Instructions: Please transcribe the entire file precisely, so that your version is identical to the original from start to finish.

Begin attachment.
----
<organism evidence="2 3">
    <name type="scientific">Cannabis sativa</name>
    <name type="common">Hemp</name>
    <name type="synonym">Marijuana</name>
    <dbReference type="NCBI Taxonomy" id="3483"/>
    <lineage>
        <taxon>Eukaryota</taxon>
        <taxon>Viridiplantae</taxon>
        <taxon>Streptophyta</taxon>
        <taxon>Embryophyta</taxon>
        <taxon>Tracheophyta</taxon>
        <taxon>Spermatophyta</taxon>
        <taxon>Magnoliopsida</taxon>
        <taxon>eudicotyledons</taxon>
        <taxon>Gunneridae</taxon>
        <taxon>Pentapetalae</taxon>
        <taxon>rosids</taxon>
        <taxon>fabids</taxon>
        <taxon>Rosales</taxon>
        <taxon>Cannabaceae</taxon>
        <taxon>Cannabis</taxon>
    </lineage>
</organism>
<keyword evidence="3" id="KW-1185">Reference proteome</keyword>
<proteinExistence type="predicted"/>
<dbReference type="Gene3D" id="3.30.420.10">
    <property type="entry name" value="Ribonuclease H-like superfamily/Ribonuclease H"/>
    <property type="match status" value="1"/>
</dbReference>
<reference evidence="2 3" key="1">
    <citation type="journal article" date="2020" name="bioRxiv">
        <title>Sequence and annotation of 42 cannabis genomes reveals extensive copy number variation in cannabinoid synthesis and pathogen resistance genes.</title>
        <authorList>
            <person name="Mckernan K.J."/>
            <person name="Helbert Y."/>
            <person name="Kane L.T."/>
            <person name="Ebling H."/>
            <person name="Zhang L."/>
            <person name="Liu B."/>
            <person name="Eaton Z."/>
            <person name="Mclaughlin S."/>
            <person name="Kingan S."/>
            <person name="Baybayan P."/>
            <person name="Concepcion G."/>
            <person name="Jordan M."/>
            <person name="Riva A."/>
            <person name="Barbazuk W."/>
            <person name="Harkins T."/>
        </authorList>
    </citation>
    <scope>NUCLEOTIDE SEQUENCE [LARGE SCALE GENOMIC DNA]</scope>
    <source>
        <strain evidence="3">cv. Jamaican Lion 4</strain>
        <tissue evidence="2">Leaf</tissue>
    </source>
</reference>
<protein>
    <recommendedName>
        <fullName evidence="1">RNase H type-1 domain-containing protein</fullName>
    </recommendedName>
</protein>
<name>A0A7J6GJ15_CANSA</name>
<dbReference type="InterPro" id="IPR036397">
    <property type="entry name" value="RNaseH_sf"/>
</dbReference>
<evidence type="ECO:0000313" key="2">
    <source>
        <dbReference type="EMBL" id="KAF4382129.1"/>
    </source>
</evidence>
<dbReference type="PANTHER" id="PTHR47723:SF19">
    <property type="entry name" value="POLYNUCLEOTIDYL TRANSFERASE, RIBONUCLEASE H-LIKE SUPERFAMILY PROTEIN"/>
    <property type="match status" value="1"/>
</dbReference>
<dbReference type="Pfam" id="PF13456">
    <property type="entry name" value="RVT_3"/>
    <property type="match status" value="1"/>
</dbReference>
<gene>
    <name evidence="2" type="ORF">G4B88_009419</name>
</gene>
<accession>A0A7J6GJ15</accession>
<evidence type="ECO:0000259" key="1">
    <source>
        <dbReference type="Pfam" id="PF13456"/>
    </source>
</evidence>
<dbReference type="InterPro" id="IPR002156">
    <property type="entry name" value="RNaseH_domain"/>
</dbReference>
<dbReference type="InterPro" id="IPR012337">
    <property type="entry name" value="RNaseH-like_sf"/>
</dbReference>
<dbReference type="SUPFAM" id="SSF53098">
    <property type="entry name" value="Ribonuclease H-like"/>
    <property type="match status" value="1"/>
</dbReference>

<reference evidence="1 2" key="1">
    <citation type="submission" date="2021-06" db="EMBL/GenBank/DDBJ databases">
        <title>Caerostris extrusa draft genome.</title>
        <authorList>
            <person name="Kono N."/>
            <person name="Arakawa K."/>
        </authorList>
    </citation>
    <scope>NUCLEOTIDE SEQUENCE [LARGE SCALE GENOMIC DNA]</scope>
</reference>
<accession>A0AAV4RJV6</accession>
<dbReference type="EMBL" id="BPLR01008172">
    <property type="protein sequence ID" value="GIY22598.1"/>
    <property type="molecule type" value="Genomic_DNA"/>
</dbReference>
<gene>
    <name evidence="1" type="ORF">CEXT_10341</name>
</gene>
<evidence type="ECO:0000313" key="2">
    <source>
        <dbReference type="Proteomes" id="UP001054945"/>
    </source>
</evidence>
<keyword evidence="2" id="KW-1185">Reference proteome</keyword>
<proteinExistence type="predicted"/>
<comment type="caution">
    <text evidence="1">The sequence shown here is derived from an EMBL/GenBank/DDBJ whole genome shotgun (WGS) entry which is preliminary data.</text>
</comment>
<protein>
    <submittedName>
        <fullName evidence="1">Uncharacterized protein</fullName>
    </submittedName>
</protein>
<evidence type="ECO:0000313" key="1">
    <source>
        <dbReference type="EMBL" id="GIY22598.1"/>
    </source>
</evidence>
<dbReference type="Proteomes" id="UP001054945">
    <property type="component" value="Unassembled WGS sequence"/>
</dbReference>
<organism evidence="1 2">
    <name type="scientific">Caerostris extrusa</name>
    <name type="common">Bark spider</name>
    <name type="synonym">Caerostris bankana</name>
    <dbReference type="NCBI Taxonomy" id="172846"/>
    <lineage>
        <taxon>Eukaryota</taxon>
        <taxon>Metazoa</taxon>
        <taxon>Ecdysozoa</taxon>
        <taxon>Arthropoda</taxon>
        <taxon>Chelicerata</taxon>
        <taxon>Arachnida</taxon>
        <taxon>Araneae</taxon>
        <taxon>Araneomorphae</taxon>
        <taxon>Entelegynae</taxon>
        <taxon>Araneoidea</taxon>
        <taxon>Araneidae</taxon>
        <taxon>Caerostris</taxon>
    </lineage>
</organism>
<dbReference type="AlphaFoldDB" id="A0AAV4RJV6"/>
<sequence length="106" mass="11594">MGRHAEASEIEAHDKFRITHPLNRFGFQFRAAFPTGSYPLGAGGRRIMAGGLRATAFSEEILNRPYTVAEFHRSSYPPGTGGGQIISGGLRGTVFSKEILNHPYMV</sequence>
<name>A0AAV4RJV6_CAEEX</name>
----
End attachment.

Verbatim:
<organism evidence="2 3">
    <name type="scientific">Cannabis sativa</name>
    <name type="common">Hemp</name>
    <name type="synonym">Marijuana</name>
    <dbReference type="NCBI Taxonomy" id="3483"/>
    <lineage>
        <taxon>Eukaryota</taxon>
        <taxon>Viridiplantae</taxon>
        <taxon>Streptophyta</taxon>
        <taxon>Embryophyta</taxon>
        <taxon>Tracheophyta</taxon>
        <taxon>Spermatophyta</taxon>
        <taxon>Magnoliopsida</taxon>
        <taxon>eudicotyledons</taxon>
        <taxon>Gunneridae</taxon>
        <taxon>Pentapetalae</taxon>
        <taxon>rosids</taxon>
        <taxon>fabids</taxon>
        <taxon>Rosales</taxon>
        <taxon>Cannabaceae</taxon>
        <taxon>Cannabis</taxon>
    </lineage>
</organism>
<keyword evidence="3" id="KW-1185">Reference proteome</keyword>
<proteinExistence type="predicted"/>
<dbReference type="Gene3D" id="3.30.420.10">
    <property type="entry name" value="Ribonuclease H-like superfamily/Ribonuclease H"/>
    <property type="match status" value="1"/>
</dbReference>
<reference evidence="2 3" key="1">
    <citation type="journal article" date="2020" name="bioRxiv">
        <title>Sequence and annotation of 42 cannabis genomes reveals extensive copy number variation in cannabinoid synthesis and pathogen resistance genes.</title>
        <authorList>
            <person name="Mckernan K.J."/>
            <person name="Helbert Y."/>
            <person name="Kane L.T."/>
            <person name="Ebling H."/>
            <person name="Zhang L."/>
            <person name="Liu B."/>
            <person name="Eaton Z."/>
            <person name="Mclaughlin S."/>
            <person name="Kingan S."/>
            <person name="Baybayan P."/>
            <person name="Concepcion G."/>
            <person name="Jordan M."/>
            <person name="Riva A."/>
            <person name="Barbazuk W."/>
            <person name="Harkins T."/>
        </authorList>
    </citation>
    <scope>NUCLEOTIDE SEQUENCE [LARGE SCALE GENOMIC DNA]</scope>
    <source>
        <strain evidence="3">cv. Jamaican Lion 4</strain>
        <tissue evidence="2">Leaf</tissue>
    </source>
</reference>
<protein>
    <recommendedName>
        <fullName evidence="1">RNase H type-1 domain-containing protein</fullName>
    </recommendedName>
</protein>
<name>A0A7J6GJ15_CANSA</name>
<dbReference type="InterPro" id="IPR036397">
    <property type="entry name" value="RNaseH_sf"/>
</dbReference>
<evidence type="ECO:0000313" key="2">
    <source>
        <dbReference type="EMBL" id="KAF4382129.1"/>
    </source>
</evidence>
<dbReference type="PANTHER" id="PTHR47723:SF19">
    <property type="entry name" value="POLYNUCLEOTIDYL TRANSFERASE, RIBONUCLEASE H-LIKE SUPERFAMILY PROTEIN"/>
    <property type="match status" value="1"/>
</dbReference>
<dbReference type="Pfam" id="PF13456">
    <property type="entry name" value="RVT_3"/>
    <property type="match status" value="1"/>
</dbReference>
<gene>
    <name evidence="2" type="ORF">G4B88_009419</name>
</gene>
<accession>A0A7J6GJ15</accession>
<evidence type="ECO:0000259" key="1">
    <source>
        <dbReference type="Pfam" id="PF13456"/>
    </source>
</evidence>
<dbReference type="InterPro" id="IPR002156">
    <property type="entry name" value="RNaseH_domain"/>
</dbReference>
<dbReference type="InterPro" id="IPR012337">
    <property type="entry name" value="RNaseH-like_sf"/>
</dbReference>
<dbReference type="SUPFAM" id="SSF53098">
    <property type="entry name" value="Ribonuclease H-like"/>
    <property type="match status" value="1"/>
</dbReference>

<reference evidence="1 2" key="1">
    <citation type="submission" date="2021-06" db="EMBL/GenBank/DDBJ databases">
        <title>Caerostris extrusa draft genome.</title>
        <authorList>
            <person name="Kono N."/>
            <person name="Arakawa K."/>
        </authorList>
    </citation>
    <scope>NUCLEOTIDE SEQUENCE [LARGE SCALE GENOMIC DNA]</scope>
</reference>
<accession>A0AAV4RJV6</accession>
<dbReference type="EMBL" id="BPLR01008172">
    <property type="protein sequence ID" value="GIY22598.1"/>
    <property type="molecule type" value="Genomic_DNA"/>
</dbReference>
<gene>
    <name evidence="1" type="ORF">CEXT_10341</name>
</gene>
<evidence type="ECO:0000313" key="2">
    <source>
        <dbReference type="Proteomes" id="UP001054945"/>
    </source>
</evidence>
<keyword evidence="2" id="KW-1185">Reference proteome</keyword>
<proteinExistence type="predicted"/>
<comment type="caution">
    <text evidence="1">The sequence shown here is derived from an EMBL/GenBank/DDBJ whole genome shotgun (WGS) entry which is preliminary data.</text>
</comment>
<protein>
    <submittedName>
        <fullName evidence="1">Uncharacterized protein</fullName>
    </submittedName>
</protein>
<evidence type="ECO:0000313" key="1">
    <source>
        <dbReference type="EMBL" id="GIY22598.1"/>
    </source>
</evidence>
<dbReference type="Proteomes" id="UP001054945">
    <property type="component" value="Unassembled WGS sequence"/>
</dbReference>
<organism evidence="1 2">
    <name type="scientific">Caerostris extrusa</name>
    <name type="common">Bark spider</name>
    <name type="synonym">Caerostris bankana</name>
    <dbReference type="NCBI Taxonomy" id="172846"/>
    <lineage>
        <taxon>Eukaryota</taxon>
        <taxon>Metazoa</taxon>
        <taxon>Ecdysozoa</taxon>
        <taxon>Arthropoda</taxon>
        <taxon>Chelicerata</taxon>
        <taxon>Arachnida</taxon>
        <taxon>Araneae</taxon>
        <taxon>Araneomorphae</taxon>
        <taxon>Entelegynae</taxon>
        <taxon>Araneoidea</taxon>
        <taxon>Araneidae</taxon>
        <taxon>Caerostris</taxon>
    </lineage>
</organism>
<dbReference type="AlphaFoldDB" id="A0AAV4RJV6"/>
<sequence length="106" mass="11594">MGRHAEASEIEAHDKFRITHPLNRFGFQFRAAFPTGSYPLGAGGRRIMAGGLRATAFSEEILNRPYTVAEFHRSSYPPGTGGGQIISGGLRGTVFSKEILNHPYMV</sequence>
<name>A0AAV4RJV6_CAEEX</name>